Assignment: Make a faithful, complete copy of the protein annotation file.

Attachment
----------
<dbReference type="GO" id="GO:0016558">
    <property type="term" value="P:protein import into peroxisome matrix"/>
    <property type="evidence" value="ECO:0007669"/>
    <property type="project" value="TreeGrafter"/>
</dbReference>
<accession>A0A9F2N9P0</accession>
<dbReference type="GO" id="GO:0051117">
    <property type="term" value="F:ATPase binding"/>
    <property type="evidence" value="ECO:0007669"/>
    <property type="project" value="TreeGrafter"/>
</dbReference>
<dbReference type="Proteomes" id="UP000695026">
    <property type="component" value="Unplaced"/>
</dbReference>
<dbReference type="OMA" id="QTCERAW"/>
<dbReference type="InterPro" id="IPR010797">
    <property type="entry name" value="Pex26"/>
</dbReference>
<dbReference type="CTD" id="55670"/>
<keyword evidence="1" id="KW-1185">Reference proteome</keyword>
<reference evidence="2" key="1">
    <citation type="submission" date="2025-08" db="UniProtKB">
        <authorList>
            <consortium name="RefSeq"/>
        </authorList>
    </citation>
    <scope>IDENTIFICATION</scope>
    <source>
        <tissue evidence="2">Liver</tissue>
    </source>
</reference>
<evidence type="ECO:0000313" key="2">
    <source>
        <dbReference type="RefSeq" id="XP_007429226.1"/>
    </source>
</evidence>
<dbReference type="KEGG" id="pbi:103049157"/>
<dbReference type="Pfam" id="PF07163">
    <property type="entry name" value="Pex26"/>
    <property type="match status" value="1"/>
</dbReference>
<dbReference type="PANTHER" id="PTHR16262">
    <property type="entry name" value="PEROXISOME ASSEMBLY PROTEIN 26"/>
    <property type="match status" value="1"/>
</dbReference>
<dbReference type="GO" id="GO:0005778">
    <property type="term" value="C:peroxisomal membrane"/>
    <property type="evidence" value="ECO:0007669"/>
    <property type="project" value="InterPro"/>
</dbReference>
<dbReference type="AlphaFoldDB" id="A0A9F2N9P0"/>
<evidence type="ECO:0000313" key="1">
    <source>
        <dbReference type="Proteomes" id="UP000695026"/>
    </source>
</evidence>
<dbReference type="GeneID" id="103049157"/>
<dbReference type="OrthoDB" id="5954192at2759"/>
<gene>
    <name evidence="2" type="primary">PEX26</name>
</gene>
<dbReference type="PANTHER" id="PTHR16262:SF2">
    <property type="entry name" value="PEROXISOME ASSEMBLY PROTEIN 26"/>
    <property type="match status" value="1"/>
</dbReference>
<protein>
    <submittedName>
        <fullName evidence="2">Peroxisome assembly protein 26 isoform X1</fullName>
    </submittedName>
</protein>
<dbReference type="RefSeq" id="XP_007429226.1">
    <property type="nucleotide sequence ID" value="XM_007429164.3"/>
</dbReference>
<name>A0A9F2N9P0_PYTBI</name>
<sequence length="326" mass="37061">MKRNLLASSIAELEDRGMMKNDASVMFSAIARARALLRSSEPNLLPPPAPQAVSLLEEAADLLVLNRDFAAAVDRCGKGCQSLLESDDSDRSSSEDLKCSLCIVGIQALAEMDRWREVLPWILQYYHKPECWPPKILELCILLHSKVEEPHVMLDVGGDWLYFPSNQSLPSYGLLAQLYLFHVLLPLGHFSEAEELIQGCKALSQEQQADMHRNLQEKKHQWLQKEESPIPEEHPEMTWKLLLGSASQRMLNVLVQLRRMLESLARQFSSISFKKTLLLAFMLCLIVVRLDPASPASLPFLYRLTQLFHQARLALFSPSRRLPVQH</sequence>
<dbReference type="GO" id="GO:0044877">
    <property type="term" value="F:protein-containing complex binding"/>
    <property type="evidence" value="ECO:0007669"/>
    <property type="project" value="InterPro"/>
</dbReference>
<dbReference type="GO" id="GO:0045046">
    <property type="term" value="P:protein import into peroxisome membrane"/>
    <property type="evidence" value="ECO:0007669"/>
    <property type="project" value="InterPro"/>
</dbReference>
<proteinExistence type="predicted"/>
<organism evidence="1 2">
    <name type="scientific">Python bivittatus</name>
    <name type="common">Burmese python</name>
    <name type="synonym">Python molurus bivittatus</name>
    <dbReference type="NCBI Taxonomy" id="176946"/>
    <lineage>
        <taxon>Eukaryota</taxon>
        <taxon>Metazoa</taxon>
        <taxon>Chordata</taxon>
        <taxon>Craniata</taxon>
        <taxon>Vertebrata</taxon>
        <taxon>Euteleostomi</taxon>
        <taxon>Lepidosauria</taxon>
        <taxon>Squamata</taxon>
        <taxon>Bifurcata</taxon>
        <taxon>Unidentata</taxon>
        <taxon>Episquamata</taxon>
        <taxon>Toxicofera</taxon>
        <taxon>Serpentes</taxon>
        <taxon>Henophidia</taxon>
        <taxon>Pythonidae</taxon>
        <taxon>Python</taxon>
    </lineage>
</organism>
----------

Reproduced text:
<dbReference type="GO" id="GO:0016558">
    <property type="term" value="P:protein import into peroxisome matrix"/>
    <property type="evidence" value="ECO:0007669"/>
    <property type="project" value="TreeGrafter"/>
</dbReference>
<accession>A0A9F2N9P0</accession>
<dbReference type="GO" id="GO:0051117">
    <property type="term" value="F:ATPase binding"/>
    <property type="evidence" value="ECO:0007669"/>
    <property type="project" value="TreeGrafter"/>
</dbReference>
<dbReference type="Proteomes" id="UP000695026">
    <property type="component" value="Unplaced"/>
</dbReference>
<dbReference type="OMA" id="QTCERAW"/>
<dbReference type="InterPro" id="IPR010797">
    <property type="entry name" value="Pex26"/>
</dbReference>
<dbReference type="CTD" id="55670"/>
<keyword evidence="1" id="KW-1185">Reference proteome</keyword>
<reference evidence="2" key="1">
    <citation type="submission" date="2025-08" db="UniProtKB">
        <authorList>
            <consortium name="RefSeq"/>
        </authorList>
    </citation>
    <scope>IDENTIFICATION</scope>
    <source>
        <tissue evidence="2">Liver</tissue>
    </source>
</reference>
<evidence type="ECO:0000313" key="2">
    <source>
        <dbReference type="RefSeq" id="XP_007429226.1"/>
    </source>
</evidence>
<dbReference type="KEGG" id="pbi:103049157"/>
<dbReference type="Pfam" id="PF07163">
    <property type="entry name" value="Pex26"/>
    <property type="match status" value="1"/>
</dbReference>
<dbReference type="PANTHER" id="PTHR16262">
    <property type="entry name" value="PEROXISOME ASSEMBLY PROTEIN 26"/>
    <property type="match status" value="1"/>
</dbReference>
<dbReference type="GO" id="GO:0005778">
    <property type="term" value="C:peroxisomal membrane"/>
    <property type="evidence" value="ECO:0007669"/>
    <property type="project" value="InterPro"/>
</dbReference>
<dbReference type="AlphaFoldDB" id="A0A9F2N9P0"/>
<evidence type="ECO:0000313" key="1">
    <source>
        <dbReference type="Proteomes" id="UP000695026"/>
    </source>
</evidence>
<dbReference type="GeneID" id="103049157"/>
<dbReference type="OrthoDB" id="5954192at2759"/>
<gene>
    <name evidence="2" type="primary">PEX26</name>
</gene>
<dbReference type="PANTHER" id="PTHR16262:SF2">
    <property type="entry name" value="PEROXISOME ASSEMBLY PROTEIN 26"/>
    <property type="match status" value="1"/>
</dbReference>
<protein>
    <submittedName>
        <fullName evidence="2">Peroxisome assembly protein 26 isoform X1</fullName>
    </submittedName>
</protein>
<dbReference type="RefSeq" id="XP_007429226.1">
    <property type="nucleotide sequence ID" value="XM_007429164.3"/>
</dbReference>
<name>A0A9F2N9P0_PYTBI</name>
<sequence length="326" mass="37061">MKRNLLASSIAELEDRGMMKNDASVMFSAIARARALLRSSEPNLLPPPAPQAVSLLEEAADLLVLNRDFAAAVDRCGKGCQSLLESDDSDRSSSEDLKCSLCIVGIQALAEMDRWREVLPWILQYYHKPECWPPKILELCILLHSKVEEPHVMLDVGGDWLYFPSNQSLPSYGLLAQLYLFHVLLPLGHFSEAEELIQGCKALSQEQQADMHRNLQEKKHQWLQKEESPIPEEHPEMTWKLLLGSASQRMLNVLVQLRRMLESLARQFSSISFKKTLLLAFMLCLIVVRLDPASPASLPFLYRLTQLFHQARLALFSPSRRLPVQH</sequence>
<dbReference type="GO" id="GO:0044877">
    <property type="term" value="F:protein-containing complex binding"/>
    <property type="evidence" value="ECO:0007669"/>
    <property type="project" value="InterPro"/>
</dbReference>
<dbReference type="GO" id="GO:0045046">
    <property type="term" value="P:protein import into peroxisome membrane"/>
    <property type="evidence" value="ECO:0007669"/>
    <property type="project" value="InterPro"/>
</dbReference>
<proteinExistence type="predicted"/>
<organism evidence="1 2">
    <name type="scientific">Python bivittatus</name>
    <name type="common">Burmese python</name>
    <name type="synonym">Python molurus bivittatus</name>
    <dbReference type="NCBI Taxonomy" id="176946"/>
    <lineage>
        <taxon>Eukaryota</taxon>
        <taxon>Metazoa</taxon>
        <taxon>Chordata</taxon>
        <taxon>Craniata</taxon>
        <taxon>Vertebrata</taxon>
        <taxon>Euteleostomi</taxon>
        <taxon>Lepidosauria</taxon>
        <taxon>Squamata</taxon>
        <taxon>Bifurcata</taxon>
        <taxon>Unidentata</taxon>
        <taxon>Episquamata</taxon>
        <taxon>Toxicofera</taxon>
        <taxon>Serpentes</taxon>
        <taxon>Henophidia</taxon>
        <taxon>Pythonidae</taxon>
        <taxon>Python</taxon>
    </lineage>
</organism>